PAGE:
Consumers Energy signed a contract with Barton Malow Company for engineering, procurement and construction services at its $255 million Cross Winds Energy Park, a 105-MW wind farm in Tuscola County, Michigan. The contract is subject to approval by the Michigan Public Service Commission. The contract includes designing, engineering and constructing the park's turbine foundations, access roads, an operations and maintenance building; erecting the park's 62 wind turbines; and building the infrastructure that connects the turbines to the electrical grid.
Michigan Public Service Commission
Addressing an issue reserved from a general rate case proceeding, the Michigan Public Service Commission has accepted an electric utility’s plan for offering residential customers an opportunity to opt out of the company’s advanced metering infrastructure (AMI) program. The utility, Consumers Energy Company, had previously been authorized to commence deployment of smart meters throughout its service area.
The Michigan Public Service Commission, concerned that existing consumer privacy policies were not expansive enough and were disproportionately directed at customer data collected through advanced metering infrastructure (AMI) equipment, amended its privacy policies to assure that all customer usage information possessed by the state’s energy utilities, and not just that collected via AMI, would be protected. The commission explained that as metering and billing technologies evolve, so, too, must customer privacy practices adapt. (Case No.
In authorizing Detroit Edison Company, now operating as DTE Electric Company, to implement a new power supply cost recovery (PSCR) rate plan, the Michigan Public Service Commission (PSC) declined a request that it declare it unlikely that it would allow full recovery in the future of the utility’s requested PSCR costs due to the company’s continued operation of its aging coal plants. Instead, the commission endorsed the company’s continued participation in a so-called “reduced fuel emission” (REF) project with a corporate affiliate.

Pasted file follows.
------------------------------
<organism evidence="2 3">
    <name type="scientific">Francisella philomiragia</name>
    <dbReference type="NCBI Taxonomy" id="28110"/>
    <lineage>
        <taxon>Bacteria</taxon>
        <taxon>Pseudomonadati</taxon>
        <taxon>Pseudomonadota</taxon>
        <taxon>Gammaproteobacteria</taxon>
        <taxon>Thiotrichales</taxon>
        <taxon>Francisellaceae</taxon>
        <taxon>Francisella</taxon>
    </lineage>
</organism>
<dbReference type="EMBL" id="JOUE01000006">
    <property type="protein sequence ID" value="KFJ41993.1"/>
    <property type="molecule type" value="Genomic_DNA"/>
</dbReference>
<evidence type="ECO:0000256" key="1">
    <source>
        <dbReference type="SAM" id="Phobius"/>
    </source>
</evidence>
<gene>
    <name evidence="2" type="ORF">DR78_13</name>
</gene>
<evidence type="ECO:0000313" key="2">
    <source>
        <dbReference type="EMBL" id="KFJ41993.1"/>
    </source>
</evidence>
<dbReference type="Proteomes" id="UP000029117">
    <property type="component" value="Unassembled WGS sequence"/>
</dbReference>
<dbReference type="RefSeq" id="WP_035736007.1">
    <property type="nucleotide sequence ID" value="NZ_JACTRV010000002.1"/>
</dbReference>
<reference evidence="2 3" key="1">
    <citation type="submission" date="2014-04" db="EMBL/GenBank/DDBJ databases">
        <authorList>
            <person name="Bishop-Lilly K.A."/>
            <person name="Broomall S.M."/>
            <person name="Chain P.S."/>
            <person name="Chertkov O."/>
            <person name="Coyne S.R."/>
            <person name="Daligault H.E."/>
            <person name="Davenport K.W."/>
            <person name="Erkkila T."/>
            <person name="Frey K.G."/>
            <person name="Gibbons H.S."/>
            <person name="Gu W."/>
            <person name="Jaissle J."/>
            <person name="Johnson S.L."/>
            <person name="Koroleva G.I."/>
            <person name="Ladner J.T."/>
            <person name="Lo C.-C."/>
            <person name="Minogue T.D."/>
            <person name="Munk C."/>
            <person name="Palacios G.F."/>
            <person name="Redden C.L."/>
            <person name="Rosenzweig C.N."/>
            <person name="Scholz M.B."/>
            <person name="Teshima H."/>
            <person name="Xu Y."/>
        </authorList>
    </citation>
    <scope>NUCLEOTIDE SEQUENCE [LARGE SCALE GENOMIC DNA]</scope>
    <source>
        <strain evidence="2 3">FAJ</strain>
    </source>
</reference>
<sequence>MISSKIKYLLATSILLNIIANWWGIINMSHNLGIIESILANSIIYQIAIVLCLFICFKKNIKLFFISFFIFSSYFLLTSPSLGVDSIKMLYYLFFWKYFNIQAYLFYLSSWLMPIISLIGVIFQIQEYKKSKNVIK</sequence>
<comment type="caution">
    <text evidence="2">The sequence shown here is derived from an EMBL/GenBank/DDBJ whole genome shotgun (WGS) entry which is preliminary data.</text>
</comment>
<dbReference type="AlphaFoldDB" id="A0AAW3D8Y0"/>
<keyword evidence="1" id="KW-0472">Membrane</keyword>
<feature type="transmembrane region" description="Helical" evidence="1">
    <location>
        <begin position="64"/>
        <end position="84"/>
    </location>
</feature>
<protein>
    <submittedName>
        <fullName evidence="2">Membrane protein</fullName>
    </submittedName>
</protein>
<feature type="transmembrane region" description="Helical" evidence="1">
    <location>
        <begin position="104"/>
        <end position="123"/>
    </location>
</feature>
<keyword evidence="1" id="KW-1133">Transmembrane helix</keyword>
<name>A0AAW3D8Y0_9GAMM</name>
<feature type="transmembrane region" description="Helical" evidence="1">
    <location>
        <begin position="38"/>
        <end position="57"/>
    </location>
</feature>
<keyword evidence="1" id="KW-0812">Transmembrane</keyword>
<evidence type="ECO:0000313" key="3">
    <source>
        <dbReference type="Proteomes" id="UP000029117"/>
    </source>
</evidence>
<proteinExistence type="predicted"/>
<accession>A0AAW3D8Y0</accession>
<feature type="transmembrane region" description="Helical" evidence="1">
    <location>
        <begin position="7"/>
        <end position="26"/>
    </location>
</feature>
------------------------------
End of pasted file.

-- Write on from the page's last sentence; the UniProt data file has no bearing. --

Consumers Energy filed for approval of a certificate of necessity with the Michigan Public Service Commission (MPSC) for its new natural gas plant in Genesee County. The certificate of necessity filing, allowed for under Michigan's energy reform law, provides Consumers Energy's comprehensive analysis for the 700-MW natural gas plant planned for Thetford Township, about 20 miles northeast of Flint. The review process for the filing is expected to take nine months.
The Michigan Public Service Commission (PSC) authorized Detroit Edison to implement an AMI opt-out program. The commission approved the specifics of the opt-out proposal submitted by the utility, except that it reduced the associated charges recommended by the company, finding that the company’s forecasted participation rate was too low. For complete regulatory coverage, citations, and analysis, subscribe to Utility Regulatory News http://www.fortnightly.com/urn-subscribe
Planning ahead in a low-cost gas market.
IIt’s ironic that in today’s market, as the cost of hedging against commodity price increases has declined, support for utility hedging programs has sunk to a historic low. The ideal time to hedge is when prices are low and markets are relatively calm, because that’s when hedging costs and risks are the lowest. Conversely, waiting until prices rise and markets become volatile will expose customers to higher costs. Convincing regulators to approve hedging programs now will require a collaborative approach to educating and enlisting support from stakeholders.
The Blue Ribbon Commission’s best answer for the nuclear waste dilemma.
As the Fukushima-Daiichi crisis unfolds, the U.S. DOE’s Blue Ribbon Commission is preparing its initial recommendations on how America should deal with its commercial nuclear waste. Early indicators suggest it will endorse the so-called fedcorp model—creating an independent federal corporation, similar to TVA. But a fedcorp structure, by itself, won’t resolve the spent-fuel dilemma. Success will require a strong mandate, consistent funding—and a totally new approach to siting and management.
Can a broadly based committee resolve the nuclear waste dilemma?
The Department of Energy assembled an all-star Blue Ribbon Commission on America’s Nuclear Future. With such political and industry heavyweights as Brent Scowcroft, Lee Hamilton and John Rowe, the commission must be taken seriously. But can a broadly focused committee finish the decades-long battle to close the nuclear fuel cycle?